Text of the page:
The Strad's experts evaluate the latest string recordings
String Poetic. Higdon: String Poetic. Ruggles: Mood. Harrison: Grand Duo. Adams: Road Movies
Thursday, 01 January 2009
Jennifer Koh (violin) Reiko Uchida (piano)
Higdon, Ruggles, Harrison, Adams
Cedille CDR 90000 103
This is the fifth recital CD by the young American violinist Jennifer Koh for Cedille, and it’s a curiously mixed affair – very much a disc of two halves. The all-American programme sounds fresh and newly minted under Koh’s immaculate technique and rounded tone, yet at times one feels that in striving for sonic perfection, Koh somewhat misses the point of the music.
It’s in the disc’s first two works – Carl Ruggles’s rugged Mood (1918) and Jennifer Higdon’s charming if lightweight String Poetic (2006) – that Koh is most successful. There’s a real sense of a story being told in Higdon’s five-movement suite, and Koh’s immaculate phrasing and precise articulations bring a cleanness and clarity to the soaring melodies of the central movement, ‘Blue Hills of Mist’. Ruggles’s short piece, assembled by John Kirkpatrick from the composer’s sketches, is an angular, dissonant yet powerful work that Koh treats as a late-Romantic rhapsody, bringing intense vibrato and a full-throated tone to its jagged lines.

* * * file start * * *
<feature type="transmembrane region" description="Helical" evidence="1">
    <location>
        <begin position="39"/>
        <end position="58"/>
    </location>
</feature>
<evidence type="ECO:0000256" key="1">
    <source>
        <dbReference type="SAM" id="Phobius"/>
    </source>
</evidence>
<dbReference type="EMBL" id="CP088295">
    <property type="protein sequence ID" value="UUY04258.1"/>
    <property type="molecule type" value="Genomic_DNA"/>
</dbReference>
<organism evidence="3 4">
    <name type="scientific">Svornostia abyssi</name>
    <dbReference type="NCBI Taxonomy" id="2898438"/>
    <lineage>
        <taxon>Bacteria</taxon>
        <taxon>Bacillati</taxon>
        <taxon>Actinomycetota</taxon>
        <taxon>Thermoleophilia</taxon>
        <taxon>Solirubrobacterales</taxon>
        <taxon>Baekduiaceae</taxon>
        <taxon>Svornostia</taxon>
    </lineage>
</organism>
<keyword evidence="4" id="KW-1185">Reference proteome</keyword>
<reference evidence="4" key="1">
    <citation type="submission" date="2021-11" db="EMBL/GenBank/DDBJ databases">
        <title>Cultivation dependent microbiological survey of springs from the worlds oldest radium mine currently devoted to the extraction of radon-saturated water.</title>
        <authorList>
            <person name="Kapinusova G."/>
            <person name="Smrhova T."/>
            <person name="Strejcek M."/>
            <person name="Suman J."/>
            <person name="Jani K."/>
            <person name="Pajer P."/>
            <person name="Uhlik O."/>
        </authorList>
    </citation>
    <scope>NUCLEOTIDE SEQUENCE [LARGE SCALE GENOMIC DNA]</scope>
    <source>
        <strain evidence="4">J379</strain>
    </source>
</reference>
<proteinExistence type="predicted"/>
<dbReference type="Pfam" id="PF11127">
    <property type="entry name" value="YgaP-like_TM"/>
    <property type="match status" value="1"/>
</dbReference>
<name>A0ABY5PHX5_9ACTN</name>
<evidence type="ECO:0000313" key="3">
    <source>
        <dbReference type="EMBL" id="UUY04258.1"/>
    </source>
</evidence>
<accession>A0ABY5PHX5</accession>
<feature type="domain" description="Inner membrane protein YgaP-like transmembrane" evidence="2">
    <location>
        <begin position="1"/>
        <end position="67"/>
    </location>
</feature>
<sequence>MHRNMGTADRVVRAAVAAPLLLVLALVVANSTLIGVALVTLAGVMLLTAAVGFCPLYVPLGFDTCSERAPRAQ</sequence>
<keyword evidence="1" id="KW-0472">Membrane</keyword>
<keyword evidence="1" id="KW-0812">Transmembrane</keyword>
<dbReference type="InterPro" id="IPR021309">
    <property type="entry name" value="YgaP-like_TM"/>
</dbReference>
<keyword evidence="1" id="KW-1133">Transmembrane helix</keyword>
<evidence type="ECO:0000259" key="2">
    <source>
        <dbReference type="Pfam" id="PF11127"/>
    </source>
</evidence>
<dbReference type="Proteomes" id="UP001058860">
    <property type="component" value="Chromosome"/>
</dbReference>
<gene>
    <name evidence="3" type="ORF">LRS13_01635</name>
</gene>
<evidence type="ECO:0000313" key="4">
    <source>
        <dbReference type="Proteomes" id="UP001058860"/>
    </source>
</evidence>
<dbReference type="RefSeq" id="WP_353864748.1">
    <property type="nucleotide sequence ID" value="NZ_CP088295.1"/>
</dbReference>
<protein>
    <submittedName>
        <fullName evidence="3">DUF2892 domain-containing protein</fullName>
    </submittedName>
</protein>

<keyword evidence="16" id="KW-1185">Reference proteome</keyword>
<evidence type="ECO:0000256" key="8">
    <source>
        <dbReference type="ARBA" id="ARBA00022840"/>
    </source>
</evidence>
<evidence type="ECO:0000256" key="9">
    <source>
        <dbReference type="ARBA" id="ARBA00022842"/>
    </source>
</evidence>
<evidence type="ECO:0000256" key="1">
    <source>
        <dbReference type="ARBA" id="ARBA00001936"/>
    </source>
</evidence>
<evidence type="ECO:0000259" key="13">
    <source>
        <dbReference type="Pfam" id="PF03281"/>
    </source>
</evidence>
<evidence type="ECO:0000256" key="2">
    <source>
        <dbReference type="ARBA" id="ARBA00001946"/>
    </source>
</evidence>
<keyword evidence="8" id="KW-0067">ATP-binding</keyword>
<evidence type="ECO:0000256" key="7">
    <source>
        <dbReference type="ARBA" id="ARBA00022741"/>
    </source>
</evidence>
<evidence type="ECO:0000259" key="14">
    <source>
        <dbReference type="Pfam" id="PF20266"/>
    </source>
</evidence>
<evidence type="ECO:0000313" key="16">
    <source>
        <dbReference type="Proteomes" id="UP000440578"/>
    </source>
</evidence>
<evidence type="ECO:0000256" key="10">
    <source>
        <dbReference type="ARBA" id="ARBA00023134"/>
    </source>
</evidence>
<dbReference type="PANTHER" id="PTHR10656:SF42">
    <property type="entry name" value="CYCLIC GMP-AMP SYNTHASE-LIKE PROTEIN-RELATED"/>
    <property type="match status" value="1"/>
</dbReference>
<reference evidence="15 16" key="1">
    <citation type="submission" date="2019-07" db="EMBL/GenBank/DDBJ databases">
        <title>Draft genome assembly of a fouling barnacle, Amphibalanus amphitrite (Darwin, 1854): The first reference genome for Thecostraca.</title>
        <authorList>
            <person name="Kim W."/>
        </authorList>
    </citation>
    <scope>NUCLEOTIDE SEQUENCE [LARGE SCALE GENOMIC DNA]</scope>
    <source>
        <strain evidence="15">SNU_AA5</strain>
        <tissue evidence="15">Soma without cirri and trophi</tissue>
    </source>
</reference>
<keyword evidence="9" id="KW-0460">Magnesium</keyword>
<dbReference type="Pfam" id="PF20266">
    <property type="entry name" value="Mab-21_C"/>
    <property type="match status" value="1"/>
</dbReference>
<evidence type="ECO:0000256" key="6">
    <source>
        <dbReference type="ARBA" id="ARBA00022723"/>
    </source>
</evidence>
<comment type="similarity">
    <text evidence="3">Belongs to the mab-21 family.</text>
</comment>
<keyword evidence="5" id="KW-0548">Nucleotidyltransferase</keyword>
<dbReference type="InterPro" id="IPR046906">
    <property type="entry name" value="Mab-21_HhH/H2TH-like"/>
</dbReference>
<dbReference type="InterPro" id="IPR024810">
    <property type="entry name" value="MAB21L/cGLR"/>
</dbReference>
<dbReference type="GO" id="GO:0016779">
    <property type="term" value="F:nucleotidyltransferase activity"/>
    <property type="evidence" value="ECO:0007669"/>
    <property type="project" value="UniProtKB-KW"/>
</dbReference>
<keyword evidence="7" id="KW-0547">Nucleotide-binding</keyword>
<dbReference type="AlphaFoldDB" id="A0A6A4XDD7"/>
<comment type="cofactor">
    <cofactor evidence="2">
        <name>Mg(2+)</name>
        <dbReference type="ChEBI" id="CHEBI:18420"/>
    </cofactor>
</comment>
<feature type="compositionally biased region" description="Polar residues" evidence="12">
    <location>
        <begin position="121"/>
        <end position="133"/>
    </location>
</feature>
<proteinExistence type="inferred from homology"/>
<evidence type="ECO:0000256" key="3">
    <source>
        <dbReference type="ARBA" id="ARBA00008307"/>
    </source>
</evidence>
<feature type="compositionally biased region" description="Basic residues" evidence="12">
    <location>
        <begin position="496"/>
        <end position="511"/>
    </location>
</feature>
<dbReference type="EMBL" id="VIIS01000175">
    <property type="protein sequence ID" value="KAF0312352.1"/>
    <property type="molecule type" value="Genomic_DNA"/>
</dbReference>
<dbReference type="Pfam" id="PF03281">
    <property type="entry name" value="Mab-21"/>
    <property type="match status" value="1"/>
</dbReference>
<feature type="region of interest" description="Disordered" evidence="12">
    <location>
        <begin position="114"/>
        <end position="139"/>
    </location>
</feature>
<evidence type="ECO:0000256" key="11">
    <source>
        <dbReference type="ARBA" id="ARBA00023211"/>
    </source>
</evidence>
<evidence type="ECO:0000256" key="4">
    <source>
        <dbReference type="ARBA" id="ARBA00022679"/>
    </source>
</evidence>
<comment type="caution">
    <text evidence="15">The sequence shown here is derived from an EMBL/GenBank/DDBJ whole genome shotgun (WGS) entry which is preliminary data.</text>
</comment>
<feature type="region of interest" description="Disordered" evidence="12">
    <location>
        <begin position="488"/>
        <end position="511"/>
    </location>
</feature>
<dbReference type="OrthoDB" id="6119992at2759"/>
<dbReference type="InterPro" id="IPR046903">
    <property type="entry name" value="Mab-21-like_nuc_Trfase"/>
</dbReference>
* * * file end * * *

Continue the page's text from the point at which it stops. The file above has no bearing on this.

Then suddenly things change. In Lou Harrison’s Grand Duo (1988), a 30-minute work of extravagant gestures and expansive structures (the clue is in the title), Koh sounds reticent and unsure of her place, her clean, poised sound often overpowered by the pounding clusters of Reiko Uchida’s piano playing (which is sometimes over-pedalled to muddying effect). One ends up wishing Koh would throw caution aside and simply let rip. She redeems herself by the end of John Adams’s 1995 Road Movies, rediscovering some rhythmic bite and vitality in her playing, but even here she plays unsteadily and nervously in the syncopated semi-repetitions of the first-movement ‘Relaxed Groove’, which sounds anything but. Recorded sound is close, clear and crisp, but at time allows the piano to dominate.
From the January 2009 issue. Subscribe to The Strad or download our digital edition as part of a 30-day free trial.